2. Change the routine of leaving the house
As stated above, if your dog is not in a calm state of mind before leaving the house, you will need to help them calm by changing certain things about your routine.
For example: Change the order of getting ready.
Dogs associate human actions with a feeling (stressed, excitement, worried etc...) so it could be that seeing you putting your jacket on means they associate this action as needing to feel excited or worried. They will start to anticipate what is next. By changing routine, you can start to change the way your dog feels about the actions and predictions.
3. Going out of the door - calmly
When you are ready to go for a walk, you will need to help them associate walking out of an open door with being calm. To help them achieve a calm departure out of the door, you need to gradually open the door in stages and reward them for not taking steps towards the door.
You can use praise just before the reward but do not say anything else. If your dog moves towards the door at any time, you have gone a step too far, therefore you need to go back a step. I know this sounds like a lot of work however, I bet being pulled out of your doorway is a lot of work too! This method will help your dog to achieve a calmer state of mind around the door being open, as long as you stay in a calmer mindset!
There are many steps towards a calmer walk with your pooch depending on why they are pulling in the first place!
If you would like to learn more or need some help on your journey towards a calmer walk, please get in touch!
Alternatively, I do have a download here if you would like a step by step guide on how to achieve Positive Lead Walking with your pal!
First you need to look at WHY your dog is not returning to you when you call?
- Do you find yourself calling them and calling them to no avail? Stop and think for a minute.....
What does your dog's name mean to them? Have you actually asked them to do something?
When you overuse a dogs name, the meaning gets lost and they just hear a noise. If you do not cue them to come back to you, then they do not know what it is you want from them.
- Is your dog excited or stressed when out on a walk? Do they run over to other dogs or people?
When a dog is in an excited or stressed state, the opportunity to focus decreases! The behaviours they exhibit include barking, charging, jumping up, spinning, running away, hiding and lots of sniffing.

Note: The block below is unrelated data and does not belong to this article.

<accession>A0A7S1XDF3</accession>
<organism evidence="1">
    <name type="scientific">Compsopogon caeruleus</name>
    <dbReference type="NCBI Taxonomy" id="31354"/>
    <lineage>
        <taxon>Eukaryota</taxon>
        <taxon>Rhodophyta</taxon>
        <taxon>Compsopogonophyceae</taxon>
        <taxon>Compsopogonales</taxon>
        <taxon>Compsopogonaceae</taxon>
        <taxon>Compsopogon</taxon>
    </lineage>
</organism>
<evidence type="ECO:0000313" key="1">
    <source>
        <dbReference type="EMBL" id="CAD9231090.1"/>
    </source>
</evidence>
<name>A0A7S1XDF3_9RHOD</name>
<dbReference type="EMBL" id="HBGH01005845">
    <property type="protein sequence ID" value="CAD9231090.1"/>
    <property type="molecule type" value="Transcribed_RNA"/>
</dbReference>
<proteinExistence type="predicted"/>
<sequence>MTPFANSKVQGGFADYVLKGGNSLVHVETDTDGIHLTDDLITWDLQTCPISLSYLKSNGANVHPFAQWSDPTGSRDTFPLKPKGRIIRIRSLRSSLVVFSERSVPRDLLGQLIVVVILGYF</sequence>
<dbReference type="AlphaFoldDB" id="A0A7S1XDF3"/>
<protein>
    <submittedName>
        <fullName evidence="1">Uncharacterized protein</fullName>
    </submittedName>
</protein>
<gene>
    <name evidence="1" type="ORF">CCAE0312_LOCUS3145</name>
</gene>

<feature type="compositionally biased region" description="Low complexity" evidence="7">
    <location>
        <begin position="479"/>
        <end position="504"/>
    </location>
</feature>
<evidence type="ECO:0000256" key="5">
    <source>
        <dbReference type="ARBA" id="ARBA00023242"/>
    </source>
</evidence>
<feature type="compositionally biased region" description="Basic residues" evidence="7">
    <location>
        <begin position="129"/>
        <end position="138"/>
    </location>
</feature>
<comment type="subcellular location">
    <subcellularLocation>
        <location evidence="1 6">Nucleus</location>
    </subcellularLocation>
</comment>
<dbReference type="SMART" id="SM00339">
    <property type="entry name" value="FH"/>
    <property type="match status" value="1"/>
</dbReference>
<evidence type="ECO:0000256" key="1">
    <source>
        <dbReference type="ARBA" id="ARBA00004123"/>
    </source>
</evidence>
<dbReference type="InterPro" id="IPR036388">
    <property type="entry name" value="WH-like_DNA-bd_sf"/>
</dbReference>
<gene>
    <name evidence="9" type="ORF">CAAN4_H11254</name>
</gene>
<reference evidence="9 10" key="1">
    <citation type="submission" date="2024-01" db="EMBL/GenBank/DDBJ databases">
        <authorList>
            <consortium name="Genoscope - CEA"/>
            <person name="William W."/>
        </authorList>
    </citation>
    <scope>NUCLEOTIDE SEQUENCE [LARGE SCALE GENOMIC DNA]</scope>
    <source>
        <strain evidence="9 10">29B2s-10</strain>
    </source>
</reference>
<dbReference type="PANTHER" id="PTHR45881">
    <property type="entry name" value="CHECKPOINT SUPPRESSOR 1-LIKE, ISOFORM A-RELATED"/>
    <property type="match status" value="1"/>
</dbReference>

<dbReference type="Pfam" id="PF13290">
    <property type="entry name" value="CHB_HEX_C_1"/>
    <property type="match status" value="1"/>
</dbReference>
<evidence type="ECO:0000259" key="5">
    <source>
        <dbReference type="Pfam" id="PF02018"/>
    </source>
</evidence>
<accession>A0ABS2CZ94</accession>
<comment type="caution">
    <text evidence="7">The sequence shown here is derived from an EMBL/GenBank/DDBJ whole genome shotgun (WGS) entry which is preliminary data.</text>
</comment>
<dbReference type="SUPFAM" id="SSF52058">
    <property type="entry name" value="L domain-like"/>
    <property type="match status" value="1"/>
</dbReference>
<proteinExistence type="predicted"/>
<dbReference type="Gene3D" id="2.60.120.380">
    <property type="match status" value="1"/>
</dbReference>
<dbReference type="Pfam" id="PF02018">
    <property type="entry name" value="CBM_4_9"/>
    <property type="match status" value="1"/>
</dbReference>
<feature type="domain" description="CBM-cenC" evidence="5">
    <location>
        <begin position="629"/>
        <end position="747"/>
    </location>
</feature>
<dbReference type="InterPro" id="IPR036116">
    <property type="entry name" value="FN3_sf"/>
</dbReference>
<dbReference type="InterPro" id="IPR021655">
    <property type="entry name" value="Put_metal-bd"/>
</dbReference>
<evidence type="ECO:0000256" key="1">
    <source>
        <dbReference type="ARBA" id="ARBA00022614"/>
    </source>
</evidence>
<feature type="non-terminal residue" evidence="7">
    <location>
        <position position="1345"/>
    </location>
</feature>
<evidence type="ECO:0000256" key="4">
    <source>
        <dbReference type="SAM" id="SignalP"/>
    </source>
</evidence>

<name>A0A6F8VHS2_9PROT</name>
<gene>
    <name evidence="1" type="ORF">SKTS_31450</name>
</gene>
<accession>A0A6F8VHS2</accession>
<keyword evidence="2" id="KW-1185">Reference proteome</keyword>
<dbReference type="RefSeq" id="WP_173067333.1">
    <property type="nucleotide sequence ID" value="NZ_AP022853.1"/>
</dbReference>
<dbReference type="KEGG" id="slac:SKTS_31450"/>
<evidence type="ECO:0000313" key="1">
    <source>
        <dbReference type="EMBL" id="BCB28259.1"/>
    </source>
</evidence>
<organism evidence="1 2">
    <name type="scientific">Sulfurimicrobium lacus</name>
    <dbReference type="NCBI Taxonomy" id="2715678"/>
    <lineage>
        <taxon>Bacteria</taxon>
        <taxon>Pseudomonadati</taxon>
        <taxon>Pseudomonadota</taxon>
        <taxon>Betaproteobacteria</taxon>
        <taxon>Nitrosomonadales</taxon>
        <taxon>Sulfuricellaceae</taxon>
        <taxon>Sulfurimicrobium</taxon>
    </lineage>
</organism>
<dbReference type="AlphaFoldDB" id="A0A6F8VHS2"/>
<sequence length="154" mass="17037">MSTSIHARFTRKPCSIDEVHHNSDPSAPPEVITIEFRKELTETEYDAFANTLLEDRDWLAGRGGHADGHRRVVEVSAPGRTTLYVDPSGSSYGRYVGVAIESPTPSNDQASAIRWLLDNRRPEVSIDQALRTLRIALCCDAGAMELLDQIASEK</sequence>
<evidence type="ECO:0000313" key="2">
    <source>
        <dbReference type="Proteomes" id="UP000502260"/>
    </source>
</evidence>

This means that ultimately they will listen to you less as they have an elevated state of mind which reduces their chance to think calmly!
Have a think about your walks and whether your dog exhibits any of these behaviours or you identify with the questions above. It could be an eye-opener to why your dog does not recall to you.
- Are you annoyed at them for not coming back to you?
Tone means a lot to dogs and they would choose to come back if it was a pleasant experience. Put yourself in their shoes......
Would you prefer to go and see a person who is shouting angrily at you or who is excitedly calling you over?
No matter how you feel, you should always try to keep a consistent approach to recall, which includes how you call them.
- Do you only call your dog back when you are going to put the lead back on and the walk is finished?
To a dog, this would mean that enjoyment and freedom of the outside world of smells, sounds and sights is over and they will be restricted again.
If your dog gets used to you recalling them then you send them back off to explore again, they will start to think differently about it. They will not know when it is time for the lead to go on so that association will diminish.
There are some games to try after you have found a reason for their lack of recall such as Runaway Recall.
Runaway Recall – Most dogs love to chase and are curious so would more than likely follow you. Without notice, say ‘Come’ and start running away from your dog. When you stop, drop some treats by your feet. Whilst he is eating repeat the exercise. Repeat this for a maximum of 3 minutes. This teaches your dog that ‘Come’ or whatever your cue word is, is an amazing sound and one that he will run to you for.
When you have a solid Runaway Recall, you want to start teaching your dog some other fun games to do. What we want is to have another game when he recalls to you. This will bring more anticipation into the recall and he will want to know what game you are going to play.
If you would like to learn more or need some help on your journey towards a better recall, please get in touch!
Alternatively, I am working on a downloadable guide for recall. Please watch this space!